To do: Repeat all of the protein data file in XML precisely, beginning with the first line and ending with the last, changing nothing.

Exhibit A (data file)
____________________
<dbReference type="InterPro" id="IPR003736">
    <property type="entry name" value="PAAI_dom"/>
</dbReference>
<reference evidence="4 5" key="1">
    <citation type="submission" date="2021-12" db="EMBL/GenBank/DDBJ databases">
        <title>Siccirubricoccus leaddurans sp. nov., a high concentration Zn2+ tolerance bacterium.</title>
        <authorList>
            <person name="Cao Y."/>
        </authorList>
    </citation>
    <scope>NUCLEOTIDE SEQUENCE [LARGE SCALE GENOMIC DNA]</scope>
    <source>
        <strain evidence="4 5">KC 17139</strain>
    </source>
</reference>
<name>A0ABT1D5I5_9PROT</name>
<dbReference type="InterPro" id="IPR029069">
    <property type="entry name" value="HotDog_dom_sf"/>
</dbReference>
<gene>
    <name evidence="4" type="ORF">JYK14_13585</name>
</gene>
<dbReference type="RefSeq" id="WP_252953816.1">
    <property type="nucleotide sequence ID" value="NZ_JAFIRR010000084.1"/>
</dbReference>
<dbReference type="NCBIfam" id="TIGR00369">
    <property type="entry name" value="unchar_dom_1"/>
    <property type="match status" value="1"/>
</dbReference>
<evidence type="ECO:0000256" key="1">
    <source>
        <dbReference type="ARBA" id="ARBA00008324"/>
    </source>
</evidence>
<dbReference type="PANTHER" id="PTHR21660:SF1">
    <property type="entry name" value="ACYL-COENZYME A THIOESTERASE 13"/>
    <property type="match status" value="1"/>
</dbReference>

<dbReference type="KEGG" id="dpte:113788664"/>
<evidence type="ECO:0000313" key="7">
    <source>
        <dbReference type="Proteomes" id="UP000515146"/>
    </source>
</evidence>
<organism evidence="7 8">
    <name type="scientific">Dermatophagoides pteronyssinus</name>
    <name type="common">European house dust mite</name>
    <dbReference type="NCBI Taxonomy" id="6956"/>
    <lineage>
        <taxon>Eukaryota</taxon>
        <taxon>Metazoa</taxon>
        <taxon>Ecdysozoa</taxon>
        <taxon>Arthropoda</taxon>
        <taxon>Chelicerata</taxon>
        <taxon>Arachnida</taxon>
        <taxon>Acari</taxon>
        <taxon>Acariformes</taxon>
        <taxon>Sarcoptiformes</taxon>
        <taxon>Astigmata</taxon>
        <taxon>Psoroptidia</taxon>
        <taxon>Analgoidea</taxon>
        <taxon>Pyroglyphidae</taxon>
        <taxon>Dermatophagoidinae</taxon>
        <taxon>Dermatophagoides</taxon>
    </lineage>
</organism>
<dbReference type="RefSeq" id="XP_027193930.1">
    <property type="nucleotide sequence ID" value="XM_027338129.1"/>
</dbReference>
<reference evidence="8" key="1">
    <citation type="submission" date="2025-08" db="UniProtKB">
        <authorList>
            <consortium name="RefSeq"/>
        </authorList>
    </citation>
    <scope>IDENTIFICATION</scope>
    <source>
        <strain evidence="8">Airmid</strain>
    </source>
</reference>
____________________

<dbReference type="InterPro" id="IPR003736">
    <property type="entry name" value="PAAI_dom"/>
</dbReference>
<reference evidence="4 5" key="1">
    <citation type="submission" date="2021-12" db="EMBL/GenBank/DDBJ databases">
        <title>Siccirubricoccus leaddurans sp. nov., a high concentration Zn2+ tolerance bacterium.</title>
        <authorList>
            <person name="Cao Y."/>
        </authorList>
    </citation>
    <scope>NUCLEOTIDE SEQUENCE [LARGE SCALE GENOMIC DNA]</scope>
    <source>
        <strain evidence="4 5">KC 17139</strain>
    </source>
</reference>
<name>A0ABT1D5I5_9PROT</name>
<dbReference type="InterPro" id="IPR029069">
    <property type="entry name" value="HotDog_dom_sf"/>
</dbReference>
<gene>
    <name evidence="4" type="ORF">JYK14_13585</name>
</gene>
<dbReference type="RefSeq" id="WP_252953816.1">
    <property type="nucleotide sequence ID" value="NZ_JAFIRR010000084.1"/>
</dbReference>
<dbReference type="NCBIfam" id="TIGR00369">
    <property type="entry name" value="unchar_dom_1"/>
    <property type="match status" value="1"/>
</dbReference>
<evidence type="ECO:0000256" key="1">
    <source>
        <dbReference type="ARBA" id="ARBA00008324"/>
    </source>
</evidence>
<dbReference type="PANTHER" id="PTHR21660:SF1">
    <property type="entry name" value="ACYL-COENZYME A THIOESTERASE 13"/>
    <property type="match status" value="1"/>
</dbReference>

<dbReference type="KEGG" id="dpte:113788664"/>
<evidence type="ECO:0000313" key="7">
    <source>
        <dbReference type="Proteomes" id="UP000515146"/>
    </source>
</evidence>
<organism evidence="7 8">
    <name type="scientific">Dermatophagoides pteronyssinus</name>
    <name type="common">European house dust mite</name>
    <dbReference type="NCBI Taxonomy" id="6956"/>
    <lineage>
        <taxon>Eukaryota</taxon>
        <taxon>Metazoa</taxon>
        <taxon>Ecdysozoa</taxon>
        <taxon>Arthropoda</taxon>
        <taxon>Chelicerata</taxon>
        <taxon>Arachnida</taxon>
        <taxon>Acari</taxon>
        <taxon>Acariformes</taxon>
        <taxon>Sarcoptiformes</taxon>
        <taxon>Astigmata</taxon>
        <taxon>Psoroptidia</taxon>
        <taxon>Analgoidea</taxon>
        <taxon>Pyroglyphidae</taxon>
        <taxon>Dermatophagoidinae</taxon>
        <taxon>Dermatophagoides</taxon>
    </lineage>
</organism>
<dbReference type="RefSeq" id="XP_027193930.1">
    <property type="nucleotide sequence ID" value="XM_027338129.1"/>
</dbReference>
<reference evidence="8" key="1">
    <citation type="submission" date="2025-08" db="UniProtKB">
        <authorList>
            <consortium name="RefSeq"/>
        </authorList>
    </citation>
    <scope>IDENTIFICATION</scope>
    <source>
        <strain evidence="8">Airmid</strain>
    </source>
</reference>